Physics 3401, Homework Set #4, Rohlf Ch 4#3,6,8,9,13,14,17,18,21,22,29,36

#3 Given time shift of aircraft, calculate speed.

Time difference = 4.00E-09 seconds,
c= 3.00E+08

Distance 3.00E+06 meters in earth frame

a. Earth time interval is longer, stationary observer.

b. Pilot sees 3000 km as length contracted.

Both observers measure same value for v

t(earth) = 3000/v

t(pilot) = (3000)sqrt(1-v^2/c^2)/v

3000/v(1 - sqrt(1-v^2/c^2)) = 4ns

Use first two terms of binomial expansion:

sqrt(1-a) approx= 1 - a/2

3000000(v/2c^2) = 4 ns

v = 239.7 m/s

6. Proper lifetime of particle

Proper lifetime means lifetime in rest frame of particle

v =.99c with respect to lab frame

Lab frame distance = 0.001 m

Particle frame distance = 0.000141

Two frames agree on the 0.99c velocity

Particle frame time = distance/velocity = 4.75 E-13
sec

8. Muon and pion

a. Muon proper lifetime = 2.20E-06 seconds

speed = .99c

Distance before decay = 652.96 meters in muon frame

The relativity factor is = 7.0888

In the lab frame, this would be 4629 meters in lab
frame.

b. Charged pion lifetime = 2.60E-08 seconds

speed = .99c

relativity factor = 7.0888

Lab frame distance = 54.7 meters

9. Twin paradox

a. Earthbound twin determines time to be shorter in travelers
frame.

b. In the absence of acceleration, the traveler would measure
the earthbound twin's time to be shorter.

c. The acceleration is in the travelers frame, so the earth frame
is considered to be the inertial frame.

The traveling twin would be younger.

13. Momentum and speed of a 1 GeV proton.

From the relativistic kinetic energy expression, the speed must
be 0.875 c
From the relativistic momentum expression, its momentum is then = 9.06E-19 kg m/s

At this speed, the non-relativistic momentum expression would give 4.38E-19 kg m/s

which would be in error by 51%

Another approach is to use pc =sqrt(E^2 - (m0c^2)^2) and express p in MeV/c

Must note that the E in this expression includes both KE and the rest mass energy.

pc=sqrt((1GeV +.938GeV)^2-(.938 GeV)^2)) = 1.696 GeV

The momentum can then be expressed as p=1.70 GeV/c

14. Radius of curvature of 1 MeV electron in 1 Tesla magnetic
field

Force equation mv^2/r = evB, so r = mv/eB, but relativistic momentum
must be used

From the relativistic kinetic energy expression, the velocity
must be= 0.941 c

for the kinetic energy to be 1 MeV.

From the relativistic momentum relationship, p =
7.59E-22 kg m/s

e= 1.60E-19 C

Resulting radius = 4.74E-03 m

17. Calculated mass of alpha particle

mass of proton= 938.3 MeV in energy equivalents

mass of neutron= 939.6 MeV

Binding energy = 28.4 MeV

mass of alpha= 3727.4 MeV

mass of alpha= 6.64E-27 kg

18. Carbon-14 decay energy

From Appendix K of Rohlf

mass of carbon 13040.976 MeV

mass of nitrogen 13040.309 MeV

mass of electron 0.511 MeV

energy release 0.156 MeV

21. Electron KE=mass energy, find photon energy for photon with same
momentum

Electron mass energy = 0.511 MeV

KE of electron = 0.511 MeV requires speed of
0.866 c

The momentum of this electron is then = 4.73E-22
kg m/s

The momentum of a photon = E/c, so E=pc = 1.42E-13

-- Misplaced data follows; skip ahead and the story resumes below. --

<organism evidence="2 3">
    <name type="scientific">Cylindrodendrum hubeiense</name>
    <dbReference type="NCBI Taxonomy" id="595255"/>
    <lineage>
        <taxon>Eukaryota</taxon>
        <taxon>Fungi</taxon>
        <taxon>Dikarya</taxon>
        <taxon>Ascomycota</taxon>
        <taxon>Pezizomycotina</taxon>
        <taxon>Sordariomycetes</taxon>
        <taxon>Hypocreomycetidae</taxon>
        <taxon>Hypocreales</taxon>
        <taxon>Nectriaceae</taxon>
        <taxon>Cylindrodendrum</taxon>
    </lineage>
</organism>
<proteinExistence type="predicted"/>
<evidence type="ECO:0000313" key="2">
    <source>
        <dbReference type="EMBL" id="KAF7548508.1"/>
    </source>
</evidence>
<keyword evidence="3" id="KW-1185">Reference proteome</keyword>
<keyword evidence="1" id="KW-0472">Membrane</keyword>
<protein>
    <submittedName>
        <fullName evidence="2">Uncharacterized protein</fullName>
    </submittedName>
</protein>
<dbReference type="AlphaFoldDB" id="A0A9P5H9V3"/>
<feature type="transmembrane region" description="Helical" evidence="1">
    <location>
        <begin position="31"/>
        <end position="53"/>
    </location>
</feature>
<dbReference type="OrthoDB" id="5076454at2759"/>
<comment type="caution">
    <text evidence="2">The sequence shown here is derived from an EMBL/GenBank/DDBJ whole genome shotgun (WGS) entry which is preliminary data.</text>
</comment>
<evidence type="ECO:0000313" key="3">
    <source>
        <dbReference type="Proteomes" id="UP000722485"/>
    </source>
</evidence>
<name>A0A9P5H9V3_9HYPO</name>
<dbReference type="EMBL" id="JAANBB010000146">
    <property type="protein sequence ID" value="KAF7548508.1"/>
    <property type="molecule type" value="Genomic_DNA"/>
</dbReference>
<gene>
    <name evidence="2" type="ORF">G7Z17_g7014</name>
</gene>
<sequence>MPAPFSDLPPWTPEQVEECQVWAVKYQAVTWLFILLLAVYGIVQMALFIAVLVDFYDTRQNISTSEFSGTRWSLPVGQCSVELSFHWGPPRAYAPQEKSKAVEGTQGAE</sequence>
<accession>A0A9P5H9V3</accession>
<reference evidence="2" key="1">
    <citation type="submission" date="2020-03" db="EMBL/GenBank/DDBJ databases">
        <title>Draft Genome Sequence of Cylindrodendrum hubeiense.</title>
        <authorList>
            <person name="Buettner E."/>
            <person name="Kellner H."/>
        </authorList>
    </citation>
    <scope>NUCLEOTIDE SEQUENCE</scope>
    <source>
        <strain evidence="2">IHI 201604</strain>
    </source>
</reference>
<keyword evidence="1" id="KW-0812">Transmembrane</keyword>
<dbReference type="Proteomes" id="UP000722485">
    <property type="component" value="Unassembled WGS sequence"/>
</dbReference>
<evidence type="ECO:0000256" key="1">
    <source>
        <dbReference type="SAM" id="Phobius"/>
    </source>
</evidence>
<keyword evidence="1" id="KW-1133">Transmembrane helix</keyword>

joules

8.85E+05 eV

22. Speed to red-shift to 1% of frequency

To shift frequency to 1% of its source frequency requires a recession

velocity of 0.9998 c

29. Z-zero decay into electron and positron

Mass energy of Z-zero = 91.2 GeV

Particle is at rest, so electron and positron must have equal
but

oppositely directed momenta.

Energy of each is 45.6 GeV p=45.6 GeV/c

For this extreme relativistic case, the mass energy can be neglected

in calculating the momentum, and the photon expression p=E/c
used.

With this approximation, p= 152.1014009 eV s/m

The required speed is so close to c that you can't take the square
root

to calculate c.

The relativistic gamma factor is = 45,600MeV/.511MeV =

gamma = 89236.8

(use b and g for beta and gamma since Greek letters can't be
depended upon.)

We can assess the departure from c with the fractional departure
from c, 1 -v/c

The trick is to find an expression for 1-v/c = 1-b which we can
evaluate.

Since g^2 = 1/(1-b^2) = 1/((1-b)(1+b)), then we can write

1-b = 1/((1+b)g^2) or approximately: 1-b = 1/2g^2

This gives 1-b= 6.28E-11

36. Back-scattered 10GeV photon

a) High energy collisions like this need to be viewed in the
center-of-mass

frame. The photon energy does not change in the collision as
viewed in the

COM frame. Transforming back to the laboratory frame, the electron
has

essentially all the energy. Take electron energy = 10 GeV, and
the photon

energy can be approximated by:

E' = mc^2 E/(mc^2 + 2E) approx= mc^2/2 = .511 MeV/2 = .26 MeV

b) Again the collision is examined in the COM frame. This time
the photon has

essentially all the energy. The photon energy is about 10 GeV;
the electron

energy is about mc^2

Relativistic projectile problem.

Enterprise traveling at 0.8c as seen by external observer

Projectile fired at 0.6c as seen by Enterprise

Klingon vessel approaches at 0.7c in opposite direction as seen
by external observer

Projectile speed as seen by external observer = 0.9459
c

Approach speed of Klingons as seen by Enterprise =
-0.9615 c

Projectile speed as seen from Klingon ship =
0.9902 c